Technology and Magic

“Any sufficiently advanced technology is indistinguishable from magic.”
― Arthur C. Clarke

 

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Better have a dragon, Joffrey.

Fantasy and science fiction share some elements, particularly the need to build a world for a reader. One thing that’s true for either genre, though, is that you can have so many things be true for the world depending on the level of technology.

Transporters = Teleportation Spell

Faster than light space travel = Cosmic ships following the time flow

Blasters = Wands

Seriously, if you told my great-grandmother about smartphones, netflix, and the internet, she’d have looked at you like you were crazy. Even my grandmother hasn’t gotten past basic television.

I can see how technology can very easily appear magical. As a reader, I am absolutely willing to suspend disbelief when I pick up either genre of books.

I will caveat this with some science fiction gives little lee-way for made-up science. One particular author I read years ago refused to use faster-than-light travel as it didn’t conform to what we know about space travel. Interestingly, however, the same author had cryogenics in the story to compensate for the long flight times to Jupiter where they were going to terraform moons.

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Terraforming in process. Or is that a magic spell…

Neither cryogenics or terraforming are exactly proven science, but it was a still a good story.

For me, that’s what it’s about. A good story. I want to read something and be immersed in it. I want to care about the characters and what they’re doing.

Start bogging me down in too much scientific detail or the minutia of your magic system, and I start skimming. If I can’t find the good bits again pretty quickly, I move on to the next book.

Both genres also have to be careful how they handle gender differences. I have seen too much misogyny masked in, “But that’s how it was.”

In some cases, it could be an accurate portrayal if medieval Europe, though frequently it isn’t. But here’s the thing, this is a fantasy world. The religion. The norms and mores. You can choose a Judaeo-christian society, just as you can choose to create one like the Mosuo.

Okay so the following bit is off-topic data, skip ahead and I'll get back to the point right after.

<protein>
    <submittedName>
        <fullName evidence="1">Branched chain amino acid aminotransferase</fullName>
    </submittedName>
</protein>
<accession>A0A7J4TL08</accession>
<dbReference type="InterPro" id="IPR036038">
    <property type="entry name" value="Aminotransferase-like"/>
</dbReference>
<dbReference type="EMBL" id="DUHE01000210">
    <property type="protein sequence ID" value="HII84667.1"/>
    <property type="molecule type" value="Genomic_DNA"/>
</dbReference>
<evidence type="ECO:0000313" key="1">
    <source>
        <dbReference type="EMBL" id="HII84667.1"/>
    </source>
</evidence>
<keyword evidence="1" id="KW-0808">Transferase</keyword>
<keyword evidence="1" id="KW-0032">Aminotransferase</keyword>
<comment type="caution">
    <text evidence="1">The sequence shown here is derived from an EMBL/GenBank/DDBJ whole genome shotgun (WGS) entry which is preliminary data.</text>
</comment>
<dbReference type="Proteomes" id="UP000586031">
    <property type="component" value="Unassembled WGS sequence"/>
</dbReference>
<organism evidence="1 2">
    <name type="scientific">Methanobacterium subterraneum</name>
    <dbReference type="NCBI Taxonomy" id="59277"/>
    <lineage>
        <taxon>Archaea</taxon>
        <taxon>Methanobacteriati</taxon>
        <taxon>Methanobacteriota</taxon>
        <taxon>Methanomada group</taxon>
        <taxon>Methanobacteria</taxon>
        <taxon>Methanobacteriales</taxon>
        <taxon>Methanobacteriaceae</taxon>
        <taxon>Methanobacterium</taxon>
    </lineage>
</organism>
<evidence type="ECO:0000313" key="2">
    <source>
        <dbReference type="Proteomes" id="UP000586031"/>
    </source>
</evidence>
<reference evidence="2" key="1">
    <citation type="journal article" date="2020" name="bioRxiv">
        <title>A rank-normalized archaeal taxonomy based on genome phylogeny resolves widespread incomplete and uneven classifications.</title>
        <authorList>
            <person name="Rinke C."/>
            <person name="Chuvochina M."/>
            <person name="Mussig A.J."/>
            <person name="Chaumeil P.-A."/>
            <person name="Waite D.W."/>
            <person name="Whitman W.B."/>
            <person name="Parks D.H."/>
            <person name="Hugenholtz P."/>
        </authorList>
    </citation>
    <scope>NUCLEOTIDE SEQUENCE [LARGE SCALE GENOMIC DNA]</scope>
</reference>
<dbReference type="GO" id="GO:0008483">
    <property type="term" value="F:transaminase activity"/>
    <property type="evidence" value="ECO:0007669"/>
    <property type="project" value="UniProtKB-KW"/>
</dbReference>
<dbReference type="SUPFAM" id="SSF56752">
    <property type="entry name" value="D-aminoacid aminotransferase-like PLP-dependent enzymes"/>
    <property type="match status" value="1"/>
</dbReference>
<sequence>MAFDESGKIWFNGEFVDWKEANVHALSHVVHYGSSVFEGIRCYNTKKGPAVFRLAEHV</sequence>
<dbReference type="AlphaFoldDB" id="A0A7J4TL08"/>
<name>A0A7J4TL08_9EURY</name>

Still, it’s interesting how certain themes come through both science fiction and fantasy.

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Okay, so maybe some we’d rather not see.

It’s fun to explore the impossible, and both genres do that. I enjoy reading both. Of course, there is that one thing I see in fantasy that science fiction has yet to tackle: dragons!

You knew I was going to say that, didn’t you?

How about you? Do you see magic and technology as interchangeable? Perhaps indistinguishable? Why or why not?

Three Things About Medieval Europe

The world I write in has a whisper of a basis in Medieval Europe, depending on the kingdom in question. I have a history minor and a love of documentaries, so I already knew much of what we know about the period is pretty bunk.

Still, it was intriguing to do a bit more research on certain areas. Seriously. People didn’t suddenly learn to like being clean in the Regency Era. Which leads me to:

1. People Bathed

Yes, they did. Usually, several times a month. No, this isn’t the daily showers we expect in America, but they did bathe far more often than we’re led to believe. Some even believe we bathe too often now, stripping the body of protective oils, which causes the body to produce an excessive amount of oil.

It was also very common practice in Medieval Europe to wash your hands before every meal.

Communal bathing was still a thing for a big chunk of medieval life, at least in places that still had functioning Roman baths. See, Roman was a vast empire, rich, and stable. Maintaining a communal bathhouse wasn’t cheap, and in the feudal system that arose after the fall of Rome, this wasn’t always at the top of the list. Still, where they were maintained, the Roman tradition of communal baths continued for a long time. Right up until the black plague.

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Roman bath in England. Yeah, not easy to maintain without an empire behind you.

We also know that the wealthy and middle-classes had bathing tubs that were lined in some sort of fabric. It was so commonplace no one thought to write down what it was, but modern day scholars suspect it was either linen or possible canvas as wet canvas is actually quite good at holding water.